HILL v. CAMDEN COUNTY CORRECTIONAL FACILITY, No. 1:2016cv06979 - Document 4 (D.N.J. 2017)

Court Description: OPINION. Signed by Chief Judge Jerome B. Simandle on 2/9/2017. (TH, )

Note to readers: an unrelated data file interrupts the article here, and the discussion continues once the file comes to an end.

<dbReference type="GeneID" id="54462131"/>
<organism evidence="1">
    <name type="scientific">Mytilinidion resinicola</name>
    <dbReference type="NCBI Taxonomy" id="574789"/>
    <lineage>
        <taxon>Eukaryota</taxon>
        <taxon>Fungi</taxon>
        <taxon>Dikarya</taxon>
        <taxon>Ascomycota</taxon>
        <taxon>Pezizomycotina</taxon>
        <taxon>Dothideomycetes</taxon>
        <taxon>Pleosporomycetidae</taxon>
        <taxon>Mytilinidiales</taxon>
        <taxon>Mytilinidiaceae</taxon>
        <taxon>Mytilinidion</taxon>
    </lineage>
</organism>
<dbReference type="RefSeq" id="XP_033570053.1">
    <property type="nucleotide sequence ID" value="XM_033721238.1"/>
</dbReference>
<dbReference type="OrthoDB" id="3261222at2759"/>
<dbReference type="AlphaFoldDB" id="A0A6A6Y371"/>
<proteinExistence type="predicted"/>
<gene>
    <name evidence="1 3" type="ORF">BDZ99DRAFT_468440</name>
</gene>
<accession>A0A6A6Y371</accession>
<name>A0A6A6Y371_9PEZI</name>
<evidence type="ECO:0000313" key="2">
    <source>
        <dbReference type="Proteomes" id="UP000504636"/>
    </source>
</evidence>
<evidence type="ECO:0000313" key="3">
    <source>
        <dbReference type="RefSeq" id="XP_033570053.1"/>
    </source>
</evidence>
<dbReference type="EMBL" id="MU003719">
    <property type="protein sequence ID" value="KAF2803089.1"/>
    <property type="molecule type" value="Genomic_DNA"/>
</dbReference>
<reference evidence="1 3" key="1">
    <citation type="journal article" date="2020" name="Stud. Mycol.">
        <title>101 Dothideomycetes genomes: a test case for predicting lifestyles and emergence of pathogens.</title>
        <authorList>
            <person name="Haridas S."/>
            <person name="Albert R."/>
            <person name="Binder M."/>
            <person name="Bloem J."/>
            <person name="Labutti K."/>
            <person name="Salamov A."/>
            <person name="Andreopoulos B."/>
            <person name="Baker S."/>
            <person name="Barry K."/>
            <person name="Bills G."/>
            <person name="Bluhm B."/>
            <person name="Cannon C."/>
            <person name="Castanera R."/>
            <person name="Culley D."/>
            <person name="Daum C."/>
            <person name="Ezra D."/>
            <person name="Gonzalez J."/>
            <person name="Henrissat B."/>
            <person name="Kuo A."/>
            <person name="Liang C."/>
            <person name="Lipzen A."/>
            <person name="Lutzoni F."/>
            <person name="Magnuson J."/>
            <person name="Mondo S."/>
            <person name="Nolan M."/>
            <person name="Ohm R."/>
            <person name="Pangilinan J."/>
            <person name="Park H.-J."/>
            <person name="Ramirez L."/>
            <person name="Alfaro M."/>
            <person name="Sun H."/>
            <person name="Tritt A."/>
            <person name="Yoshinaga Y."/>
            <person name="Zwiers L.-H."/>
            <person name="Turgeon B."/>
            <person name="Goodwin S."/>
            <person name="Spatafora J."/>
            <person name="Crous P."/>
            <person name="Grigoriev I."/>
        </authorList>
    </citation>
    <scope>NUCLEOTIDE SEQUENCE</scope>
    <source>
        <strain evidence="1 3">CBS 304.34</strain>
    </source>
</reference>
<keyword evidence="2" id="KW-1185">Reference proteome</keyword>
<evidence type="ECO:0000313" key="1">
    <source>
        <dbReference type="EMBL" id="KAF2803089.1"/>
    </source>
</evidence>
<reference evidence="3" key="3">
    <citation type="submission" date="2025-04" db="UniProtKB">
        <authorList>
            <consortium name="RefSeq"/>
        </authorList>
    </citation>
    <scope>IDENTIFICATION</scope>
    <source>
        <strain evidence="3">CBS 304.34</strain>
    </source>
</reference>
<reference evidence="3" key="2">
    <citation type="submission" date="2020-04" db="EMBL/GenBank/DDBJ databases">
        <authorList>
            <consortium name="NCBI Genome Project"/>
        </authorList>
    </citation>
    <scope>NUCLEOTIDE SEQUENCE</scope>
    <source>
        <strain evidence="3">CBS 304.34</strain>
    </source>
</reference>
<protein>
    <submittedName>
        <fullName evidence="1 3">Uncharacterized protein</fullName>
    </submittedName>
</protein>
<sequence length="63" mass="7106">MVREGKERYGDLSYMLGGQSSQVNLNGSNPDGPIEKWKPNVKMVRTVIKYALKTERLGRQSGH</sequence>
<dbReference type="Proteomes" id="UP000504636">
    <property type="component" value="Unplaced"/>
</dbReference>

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HILL v. CAMDEN COUNTY CORRECTIONAL FACILITY Doc. 4 UNITED STATES DISTRICT COURT DISTRICT OF NEW JERSEY HONORABLE JEROME B. SIMANDLE BRIAN HILL, Plaintiff, Civil Action No. 16-cv-06979 (JBS-AMD) v. CAMDEN COUNTY CORRECTIONAL FACILITY, OPINION Defendant. APPEARANCES: Brian Hill, Plaintiff Pro Se 1247 Empire Avenue, Apt. B Camden, NJ 08103 SIMANDLE, Chief District Judge: 1. Plaintiff Brian Hill seeks to bring a civil rights complaint pursuant to 42 U.S.C. § 1983 against Camden County Correctional Facility (“CCCF”) for allegedly unconstitutional conditions of confinement. Complaint, Docket Entry 1. 2. Per the Prison Litigation Reform Act, Pub. L. No. 104- 134, §§ 801-810, 110 Stat. 1321-66 to 1321-77 (April 26, 1996) (“PLRA”), district courts must review complaints prior to service in those civil actions in which a prisoner is proceeding in forma pauperis (see 28 U.S.C. § 1915(e)(2)(B)), seeks redress against a governmental employee or entity (see 28 U.S.C. § 1915A(b)), or brings a claim with respect to prison conditions (see 42 U.S.C. § 1997e). The PLRA directs district courts to sua 1 Dockets.Justia.com sponte dismiss any claim that is frivolous, is malicious, fails to state a claim upon which relief may be granted, or seeks monetary relief from a defendant who is immune from such relief. This action is subject to sua sponte screening for dismissal under 28 U.S.C. § 1915(e)(2)(B) because Plaintiff is proceeding in forma pauperis. 3. Rule 8 of the Federal Rules of Civil Procedure requires pleadings to contain “a short and plain statement of the grounds for the court's jurisdiction . . . a short and plain statement of the claim showing that the pleader is entitled to relief; and demand for the relief sought . . . .” Fed. R. Civ. P. 8(a)(1)-(3). 4. Plaintiff has named CCCF as the sole defendant in his Complaint; however, the Complaint itself is blank. Complaint §§ II-V. As such, the Court cannot discern what cause of action Plaintiff intends to pursue against the CCCF. The Complaint must therefore be dismissed for failure to state a claim. 5. To survive sua sponte screening for failure to state a claim1, the Complaint must allege “sufficient factual matter” to 1 “The legal standard for dismissing a complaint for failure to state a claim pursuant to 28 U.S.C. § 1915(e)(2)(B)(ii) is the same as that for dismissing a complaint pursuant to Federal Rule of Civil Procedure 12(b)(6).” Samuels v. Health Dep’t, No. 161289, 2017 WL 26884, slip op. at *2 (D.N.J. Jan. 3, 2017) (citing Schreane v. Seana, 506 F. App’x 120, 122 (3d Cir. 2012)); Allah v. Seiverling, 229 F.3d 220, 223 (3d Cir. 2000)); Mitchell v. Beard, 492 F. App’x 230, 232 (3d Cir. 2012) 2 show that the claim is facially plausible. Fowler v. UPMS Shadyside, 578 F.3d 203, 210 (3d Cir. 2009) (citation omitted). “A claim has facial plausibility when the plaintiff pleads factual content that allows the court to draw the reasonable inference that the defendant is liable for the misconduct alleged.” Fair Wind Sailing, Inc. v. Dempster, 764 F.3d 303, 308 n.3 (3d Cir. 2014). “[A] pleading that offers ‘labels or conclusions’ or ‘a formulaic recitation of the elements of a cause of action will not do.’” Ashcroft v. Iqbal, 556 U.S. 662, 678 (2009) (quoting Bell Atlantic Corp. v. Twombly, 550 U.S. 544, 555 (2007)). Moreover, while pro se pleadings are liberally construed, “pro se litigants still must allege sufficient facts in their complaints to support a claim.” Mala v. Crown Bay Marina, Inc., 704 F.3d 239, 245 (3d Cir. 2013) (citation omitted) (emphasis added). 6. Here, Plaintiff’s Complaint alleges no facts whatsoever in relation to his statement of claim against the CCCF (Complaint § III(C)), purported injuries caused by CCCF (id. § IV), or requested relief sought from the CCCF (id. § V). (discussing 28 U.S.C. § 1997e(c)(1)); Courteau v. United States, 287 F. App’x 159, 162 (3d Cir. 2008) (discussing 28 U.S.C. § 1915A(b)). 3 7. Accordingly, Plaintiff’s claims must be dismissed because the Complaint does not set forth any factual support for the Court to infer that a constitutional violation has occurred. 8. Furthermore, the Complaint must be dismissed with prejudice as to claims made against CCCF because defendant is not a “state actor” within the meaning of § 1983. See Crawford v. McMillian, 660 F. App’x 113, 116 (3d Cir. Oct. 21, 2016) (“[T]he prison is not an entity subject to suit under 42 U.S.C. § 1983.”) (citing Fischer v. Cahill, 474 F.2d 991, 992 (3d Cir. 1973)); Grabow v. Southern State Corr. Facility, 726 F. Supp. 537, 538–39 (D.N.J. 1989) (correctional facility is not a “person” under § 1983). 9. Plaintiff may be able to amend the Complaint to address the deficiencies noted by the Court. To that end, the Court shall grant Plaintiff leave to amend the Complaint within 30 days of the date of this order.2 10. Plaintiff is further advised that any amended complaint must plead specific facts regarding the alleged violations. In the event Plaintiff files an amended complaint, Plaintiff must plead sufficient facts to support a reasonable inference that a constitutional violation has occurred in order to survive this Court’s review under § 1915. 2 The amended complaint shall be subject to screening prior to service. 4 11. Plaintiff should note that when an amended complaint is filed, the original complaint no longer performs any function in the case and cannot be utilized to cure defects in the amended complaint, unless the relevant portion is specifically incorporated in the new complaint. 6 Wright, Miller & Kane, Federal Practice and Procedure 1476 (2d ed. 1990) (footnotes omitted). An amended complaint may adopt some or all of the allegations in the original complaint, but the identification of the particular allegations to be adopted must be clear and explicit. Id. To avoid confusion, the safer course is to file an amended complaint that is complete in itself. Id. The amended complaint may not adopt or repeat claims that have been dismissed with prejudice by the Court. 12. For the reasons stated above, the Complaint is dismissed without prejudice for failure to state a claim. 13. An appropriate order follows. February 9, 2017 Date s/ Jerome B. Simandle JEROME B. SIMANDLE Chief U.S. District Judge 5